A Yellowknife principal has been recognized as one of the country’s top educators.

William McDonald Middle School principal Jeff Seabrook has been named one of The Learning Partnership Canada’s Outstanding Principals of 2019. The outstanding principals program recognizes the contributions of principals of publicly funded schools from coast to coast.

William McDonald Middle School principal Jeff Seabrook has been named one of Canada’s Outstanding Principals. Meaghan Richens/NNSL photo

Seabrook is one of 30 principals from across Canada who were nominated by parents, colleagues and community members and then chosen by a national selection committee to recognize them for their work.

Rod Thompson, director of Executive Leadership Programs at the Learning Partnership said Seabrook was nominated because people in the community felt he was an exceptional leader at his school.

“The nomination that was put forward on Jeff’s behalf was pretty representative of a principal who goes the extra mile, is very committed, very hardworking and has all kinds of enthusiasm and energy in what he does.”

Although previous principals from public schools in Yellowknife Education District No. 1 (YK1) have been nominated for the award, this year Seabrook was the only winner from the Northwest Territories.
“We’ve had a fairly long-term commitment from Yellowknife and the Northwest Territories in this program,” said Thompson, adding that the outstanding principals program has been around for 15 years.
Thompson has also been an administrator at a middle school and said he understands it is a special age for educators to reach.

“His commitment to the middle school philosophy, in terms of being a nurturing administrator and also challenging these adolescent learners, really helps the school to realize the goals of not only improved achievement but also their well-being,” Thompson explained.

Thompson said this is an impressive feat for any school, but particularly so in a triple-stream school like William McDonald, which has English, French immersion and intensive French.

“It’s not a large school, but he still manages to pull that off,” said Thompson. “He’s the architect behind the school’s unique programming.”

Seabrook said in December he found out that he had been nominated by the school’s board of trustees and heard in early January that he was one of this year’s winners.

“That was humbling, needless to say,” said Seabrook.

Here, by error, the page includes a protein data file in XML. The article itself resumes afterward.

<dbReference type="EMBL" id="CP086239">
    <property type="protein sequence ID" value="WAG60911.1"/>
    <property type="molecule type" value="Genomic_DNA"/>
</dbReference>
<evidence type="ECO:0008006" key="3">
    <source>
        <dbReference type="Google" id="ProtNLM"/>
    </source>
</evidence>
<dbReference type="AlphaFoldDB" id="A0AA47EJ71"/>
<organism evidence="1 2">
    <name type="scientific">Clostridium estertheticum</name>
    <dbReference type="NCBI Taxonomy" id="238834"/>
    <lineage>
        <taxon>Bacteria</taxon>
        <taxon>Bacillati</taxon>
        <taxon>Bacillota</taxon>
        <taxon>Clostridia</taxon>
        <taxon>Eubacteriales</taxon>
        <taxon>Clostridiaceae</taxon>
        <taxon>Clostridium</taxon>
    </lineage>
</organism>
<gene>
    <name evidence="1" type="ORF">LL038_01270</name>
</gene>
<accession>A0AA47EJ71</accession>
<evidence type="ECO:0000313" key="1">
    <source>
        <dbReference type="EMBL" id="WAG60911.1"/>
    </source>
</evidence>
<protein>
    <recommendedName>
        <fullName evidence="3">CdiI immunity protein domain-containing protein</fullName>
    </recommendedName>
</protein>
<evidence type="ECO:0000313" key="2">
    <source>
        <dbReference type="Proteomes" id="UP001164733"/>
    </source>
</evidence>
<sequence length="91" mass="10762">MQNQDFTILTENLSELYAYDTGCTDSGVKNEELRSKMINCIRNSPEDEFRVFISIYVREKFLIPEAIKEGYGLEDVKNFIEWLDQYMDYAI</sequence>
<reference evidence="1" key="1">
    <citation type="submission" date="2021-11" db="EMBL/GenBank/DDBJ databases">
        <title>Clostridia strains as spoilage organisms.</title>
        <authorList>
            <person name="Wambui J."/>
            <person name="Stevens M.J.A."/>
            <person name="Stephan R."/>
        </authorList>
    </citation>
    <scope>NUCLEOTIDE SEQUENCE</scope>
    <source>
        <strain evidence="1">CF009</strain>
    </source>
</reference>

Seabrook has been an educator with YK1 for 25 years and has been the principal at William McDonald since 2015.
“It is truly an honour,” he said of the award. “I know it might be a little cliche to say that it’s about the team that you put around you, but when it comes to education, I think it’s about the team that you put around that buy into what your philosophy and your goals are,” he said.

This is especially important at his school, which is the only middle school in the territories, said Seabrook.

“Anyone who knows me knows that I’m very passionate about middle school philosophy,” said Seabrook.

“But what keeps me going are the things that bother us, either as parents or as teachers in this age group, are the things that I love so much about these students,” he said. “The belief that our students at this age can do more than what people give them credit for and having those high expectations of students.”

Seabrook and other award winners will attend the annual awards gala reception in Toronto on Feb. 26, as well as a four-day “executive leadership training program at the University of Toronto’s Rotman School of Management,” a press release from the Learning Partnership states. The program will introduce the principals to management practices presented by leaders in business, government and education.

Seabrook described the opportunity to take the leadership course as “an extraordinary gift” and said he’s looking forward to meeting the other principals.

“I’m really excited to meet all the other educators across the country and see what’s happening with them,” he said.

Meaghan Richens

Meaghan Richens is from Ottawa, Ont., and grew up in Perth. She moved to Yellowknife in May 2018 after completing her bachelor’s degree in journalism at Carleton University. She writes about politics,...

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